by Mike Farrell
Captain Crunch and Bettor’s Wish square off again as we move into the heart of the 3-year-old season in standardbred racing.
Their rematch comes Saturday night in the $682,650 Meadowlands Pace. It is the encore to the North America Cup on June 15 where Captain Crunch prevailed by three- quarters of a length in a Canadian record 1:47 2/5 mile.
It was a snappy return to form for the Captain after making a break in the eliminations the previous week, barely qualifying for the final.
The combination of that miscue, and landing post 8, shook the confidence of the bettors who usually back the 2018 Dan Patch winner with gusto. He paid 4-1 for the NA Cup win, perhaps the longest mutuel anyone will garner on him this year.
Captain Crunch now sports a snazzy 10-1-1 ledger in his 15 career starts. He already owns a major win at the Big M, taking the Governor’s Cup last fall en route to the divisional title.
Bettor’s Wish, the Art Rooney winner, gave his all that night at Woodbine but settled for second.
Both turned in sparking wins in last week’s Pace eliminations, setting the stage for a rousing rematch.
Captain Crunch rolled to a 1:48 3/5 score and landed the rail for the final. As usual, Scott Zeron will handle the lines for trainer Nancy Johansson behind the 2-1 morning line favorite.
Johansson, the daughter of retired Hall of Fame Jimmy Takter, is emerging as a leading conditioner in her own right. This will be her first starter in The Pace final.
Captain Crunch hails from the first crop of 2013 Pace winner Captaintreacherous who sired half of the 10 starters in this year’s Pace.
Bettor’s Wish was in total command of his elimination, drawing clear by 2 ¼ lengths in 1:49 1/5. Dexter Dunn drives the 3-1 second choice from post 4 for trainer Chris Ryder.
“He’s so reliable when he races,” Ryder said. “Every time he races, he shows you some brilliance. I’m not nervous; I’m going to enjoy it because you don’t get in these spots very often.”
It might be hard to relax as Ryder has a lot riding on the outcome. He is co-owner of the colt along with Bella Racing, Fair Island Farm and Ken Solomon. Thus far, the $20,000 yearling purchase has earned $664,556.
“Honestly, he’s a little better than I thought he would be,” said Ryder whose best Pace finish was a second by McArdle in 2002.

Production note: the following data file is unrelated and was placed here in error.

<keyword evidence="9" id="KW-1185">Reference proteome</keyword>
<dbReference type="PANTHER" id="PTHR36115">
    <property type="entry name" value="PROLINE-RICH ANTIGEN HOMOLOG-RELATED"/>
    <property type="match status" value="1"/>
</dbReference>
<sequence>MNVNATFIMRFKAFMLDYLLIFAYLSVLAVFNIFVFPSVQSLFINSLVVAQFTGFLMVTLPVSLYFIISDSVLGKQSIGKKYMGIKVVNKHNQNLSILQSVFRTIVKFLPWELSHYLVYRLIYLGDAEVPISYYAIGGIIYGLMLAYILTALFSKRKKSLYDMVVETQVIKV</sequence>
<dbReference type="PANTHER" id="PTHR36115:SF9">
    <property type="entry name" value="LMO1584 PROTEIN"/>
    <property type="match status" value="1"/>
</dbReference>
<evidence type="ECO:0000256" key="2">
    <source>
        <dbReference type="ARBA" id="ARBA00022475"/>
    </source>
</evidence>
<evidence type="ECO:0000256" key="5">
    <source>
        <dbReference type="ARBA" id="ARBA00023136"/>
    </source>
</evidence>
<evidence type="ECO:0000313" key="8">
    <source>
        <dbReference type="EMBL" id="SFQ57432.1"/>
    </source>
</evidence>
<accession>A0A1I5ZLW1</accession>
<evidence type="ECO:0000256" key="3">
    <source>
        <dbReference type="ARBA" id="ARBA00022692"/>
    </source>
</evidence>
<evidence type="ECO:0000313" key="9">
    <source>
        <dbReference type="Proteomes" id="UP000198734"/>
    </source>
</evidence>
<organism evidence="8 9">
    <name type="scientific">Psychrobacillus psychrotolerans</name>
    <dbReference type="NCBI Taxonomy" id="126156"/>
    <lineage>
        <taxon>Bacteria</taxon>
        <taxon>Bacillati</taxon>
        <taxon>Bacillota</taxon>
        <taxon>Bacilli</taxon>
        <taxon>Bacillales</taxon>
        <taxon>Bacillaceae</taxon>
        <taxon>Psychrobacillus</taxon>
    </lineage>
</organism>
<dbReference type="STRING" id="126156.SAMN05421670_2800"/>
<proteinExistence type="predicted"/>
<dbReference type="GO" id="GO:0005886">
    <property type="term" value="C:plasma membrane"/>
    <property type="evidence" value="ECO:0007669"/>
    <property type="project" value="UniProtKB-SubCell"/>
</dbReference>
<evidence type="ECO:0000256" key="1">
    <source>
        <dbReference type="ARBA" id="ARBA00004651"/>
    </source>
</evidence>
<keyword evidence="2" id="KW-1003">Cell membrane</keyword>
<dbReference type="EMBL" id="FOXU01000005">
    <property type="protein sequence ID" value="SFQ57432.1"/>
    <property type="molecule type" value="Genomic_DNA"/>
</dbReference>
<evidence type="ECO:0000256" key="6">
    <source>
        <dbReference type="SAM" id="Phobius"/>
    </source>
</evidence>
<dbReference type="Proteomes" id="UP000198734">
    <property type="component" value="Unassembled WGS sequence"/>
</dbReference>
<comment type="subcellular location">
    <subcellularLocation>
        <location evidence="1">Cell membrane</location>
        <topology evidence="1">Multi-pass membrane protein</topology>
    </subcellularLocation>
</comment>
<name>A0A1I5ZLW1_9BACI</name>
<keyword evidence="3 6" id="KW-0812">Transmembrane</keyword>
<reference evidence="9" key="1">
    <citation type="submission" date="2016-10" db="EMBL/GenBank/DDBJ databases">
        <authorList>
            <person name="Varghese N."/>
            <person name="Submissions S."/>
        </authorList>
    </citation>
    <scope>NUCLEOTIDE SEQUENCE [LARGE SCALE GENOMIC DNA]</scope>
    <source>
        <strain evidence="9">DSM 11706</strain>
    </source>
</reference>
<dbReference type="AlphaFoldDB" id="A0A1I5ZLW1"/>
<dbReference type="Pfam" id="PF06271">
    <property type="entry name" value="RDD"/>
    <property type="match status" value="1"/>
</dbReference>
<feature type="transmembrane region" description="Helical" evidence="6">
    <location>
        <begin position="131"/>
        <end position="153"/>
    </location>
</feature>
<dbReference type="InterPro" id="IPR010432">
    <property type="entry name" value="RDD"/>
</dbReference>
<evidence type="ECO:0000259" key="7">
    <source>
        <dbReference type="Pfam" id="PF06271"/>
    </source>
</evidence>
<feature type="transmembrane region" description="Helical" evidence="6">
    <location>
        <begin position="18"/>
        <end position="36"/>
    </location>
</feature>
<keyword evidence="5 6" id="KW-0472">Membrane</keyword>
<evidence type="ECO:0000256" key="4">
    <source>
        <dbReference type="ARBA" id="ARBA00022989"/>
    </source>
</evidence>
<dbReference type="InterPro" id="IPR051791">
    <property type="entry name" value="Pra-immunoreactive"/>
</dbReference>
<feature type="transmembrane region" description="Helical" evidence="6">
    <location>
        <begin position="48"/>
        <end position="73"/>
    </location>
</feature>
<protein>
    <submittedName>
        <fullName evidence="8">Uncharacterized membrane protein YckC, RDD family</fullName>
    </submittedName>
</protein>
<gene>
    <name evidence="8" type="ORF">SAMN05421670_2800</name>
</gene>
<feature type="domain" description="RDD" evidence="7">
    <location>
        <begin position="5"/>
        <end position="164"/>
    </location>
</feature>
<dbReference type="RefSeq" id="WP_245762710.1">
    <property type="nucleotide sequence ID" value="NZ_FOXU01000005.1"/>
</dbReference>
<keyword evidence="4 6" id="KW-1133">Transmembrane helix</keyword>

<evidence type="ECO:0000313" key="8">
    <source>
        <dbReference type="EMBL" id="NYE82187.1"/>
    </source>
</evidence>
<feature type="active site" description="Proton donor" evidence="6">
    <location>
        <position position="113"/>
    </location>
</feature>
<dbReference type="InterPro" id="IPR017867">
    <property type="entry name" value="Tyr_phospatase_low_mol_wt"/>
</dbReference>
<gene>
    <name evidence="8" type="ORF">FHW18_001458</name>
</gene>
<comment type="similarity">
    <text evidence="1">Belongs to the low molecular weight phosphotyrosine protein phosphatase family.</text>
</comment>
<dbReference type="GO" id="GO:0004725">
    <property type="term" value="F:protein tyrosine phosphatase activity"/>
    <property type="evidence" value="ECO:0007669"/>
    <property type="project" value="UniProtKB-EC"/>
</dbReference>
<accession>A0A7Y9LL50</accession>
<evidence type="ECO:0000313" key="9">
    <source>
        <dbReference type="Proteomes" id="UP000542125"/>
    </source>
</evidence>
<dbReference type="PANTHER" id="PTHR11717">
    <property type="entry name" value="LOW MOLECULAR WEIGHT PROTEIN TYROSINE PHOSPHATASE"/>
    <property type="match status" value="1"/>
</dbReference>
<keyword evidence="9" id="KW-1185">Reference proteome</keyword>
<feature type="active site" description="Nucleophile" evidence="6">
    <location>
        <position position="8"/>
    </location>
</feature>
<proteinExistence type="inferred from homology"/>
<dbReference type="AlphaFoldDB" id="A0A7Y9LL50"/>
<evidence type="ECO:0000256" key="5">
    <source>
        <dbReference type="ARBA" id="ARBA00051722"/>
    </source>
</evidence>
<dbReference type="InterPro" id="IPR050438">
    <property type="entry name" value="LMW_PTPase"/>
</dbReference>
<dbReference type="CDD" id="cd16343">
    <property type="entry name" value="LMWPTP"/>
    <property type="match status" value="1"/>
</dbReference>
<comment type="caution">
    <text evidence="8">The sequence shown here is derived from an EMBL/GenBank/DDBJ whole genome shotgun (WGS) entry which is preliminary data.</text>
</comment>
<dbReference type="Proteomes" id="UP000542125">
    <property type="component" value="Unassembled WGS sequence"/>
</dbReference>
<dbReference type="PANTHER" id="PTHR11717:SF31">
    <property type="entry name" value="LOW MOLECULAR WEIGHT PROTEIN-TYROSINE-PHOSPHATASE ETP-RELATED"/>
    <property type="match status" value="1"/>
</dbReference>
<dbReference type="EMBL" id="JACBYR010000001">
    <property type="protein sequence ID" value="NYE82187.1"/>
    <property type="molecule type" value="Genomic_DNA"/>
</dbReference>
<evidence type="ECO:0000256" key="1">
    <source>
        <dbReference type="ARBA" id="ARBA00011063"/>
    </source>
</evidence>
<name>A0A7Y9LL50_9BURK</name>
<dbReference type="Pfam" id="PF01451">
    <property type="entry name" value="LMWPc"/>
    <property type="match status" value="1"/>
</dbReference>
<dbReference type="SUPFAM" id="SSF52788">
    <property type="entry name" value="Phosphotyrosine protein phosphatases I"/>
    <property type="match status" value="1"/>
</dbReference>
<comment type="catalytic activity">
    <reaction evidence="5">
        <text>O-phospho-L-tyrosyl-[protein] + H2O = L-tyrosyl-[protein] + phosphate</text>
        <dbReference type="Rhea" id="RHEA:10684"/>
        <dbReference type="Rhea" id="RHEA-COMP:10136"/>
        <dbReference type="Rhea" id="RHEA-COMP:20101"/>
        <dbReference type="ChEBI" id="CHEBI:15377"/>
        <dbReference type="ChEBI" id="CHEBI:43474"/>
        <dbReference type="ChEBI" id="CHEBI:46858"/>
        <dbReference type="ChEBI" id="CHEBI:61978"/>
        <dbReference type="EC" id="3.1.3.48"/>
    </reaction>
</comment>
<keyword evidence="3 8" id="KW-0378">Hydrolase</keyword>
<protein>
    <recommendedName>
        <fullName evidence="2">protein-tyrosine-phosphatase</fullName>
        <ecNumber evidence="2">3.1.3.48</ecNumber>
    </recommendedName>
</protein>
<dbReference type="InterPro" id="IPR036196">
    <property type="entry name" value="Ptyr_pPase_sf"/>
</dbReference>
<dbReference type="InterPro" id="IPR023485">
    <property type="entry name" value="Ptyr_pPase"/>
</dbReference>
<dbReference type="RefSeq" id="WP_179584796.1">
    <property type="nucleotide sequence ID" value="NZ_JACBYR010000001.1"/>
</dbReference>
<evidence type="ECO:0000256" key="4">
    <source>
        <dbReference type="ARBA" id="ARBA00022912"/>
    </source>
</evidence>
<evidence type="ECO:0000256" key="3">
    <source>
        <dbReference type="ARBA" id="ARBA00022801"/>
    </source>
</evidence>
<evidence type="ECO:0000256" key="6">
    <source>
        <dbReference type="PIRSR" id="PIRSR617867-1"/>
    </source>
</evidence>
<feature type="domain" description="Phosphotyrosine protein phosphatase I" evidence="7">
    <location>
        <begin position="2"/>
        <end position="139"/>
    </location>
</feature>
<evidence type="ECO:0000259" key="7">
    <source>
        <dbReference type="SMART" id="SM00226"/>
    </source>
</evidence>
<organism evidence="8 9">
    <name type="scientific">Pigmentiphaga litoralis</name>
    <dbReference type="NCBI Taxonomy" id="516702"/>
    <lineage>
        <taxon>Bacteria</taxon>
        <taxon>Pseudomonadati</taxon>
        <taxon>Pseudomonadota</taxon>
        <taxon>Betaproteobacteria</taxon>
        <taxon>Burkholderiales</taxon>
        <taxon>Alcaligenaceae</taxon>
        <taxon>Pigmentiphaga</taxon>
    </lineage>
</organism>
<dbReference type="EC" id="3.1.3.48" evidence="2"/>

Price shoppers at the pari-mutuel windows will undoubtedly give Workin Ona Mystery a look at 5-1 from post 9.
He was third in the NA Cup as the 7-5 favorite, losing steam after a punishing opening half mile in 52 4/5. In The Pace elims, Workin Ona Mystery was only a half-length behind Captain Crunch.
Tim Tetrick, on the ballot this summer for Hall of Fame induction, will be in the sulky for trainer Brian Brown.
Tetrick is a five-time Pace winner. He is only two wins behind John Campbell’s record for victories in The Meadowlands’ signature event.
How well Workin Ona Mystery performs depends on how badly his severe allergies kick up. Brown has treated the horse in a hyperbaric chamber to improve his health.
“Some horses just fight through everything,” Brown said. “Luckily we have one of those horses that has the will to win, and wants to be a good horse.”
Mike Farrell has worked in thoroughbred and harness racing for much of his career in journalism. Mike is a turf writer, harness writer, and handicapper, covering and analyzing races at dozens of racetracks around the country. Based on the East Coast, Mike has covered the Triple Crown races and the Breeders’ Cup for a number of publications, including Daily Racing Form, as well as The Associated Press. He spends time at Gulfstream Park taking in the races, and also hits the harness racing circuit in the Northeast region. He’s been a fixture at The Hambletonian and the Haskell Invitational for longer than he’d like to remember.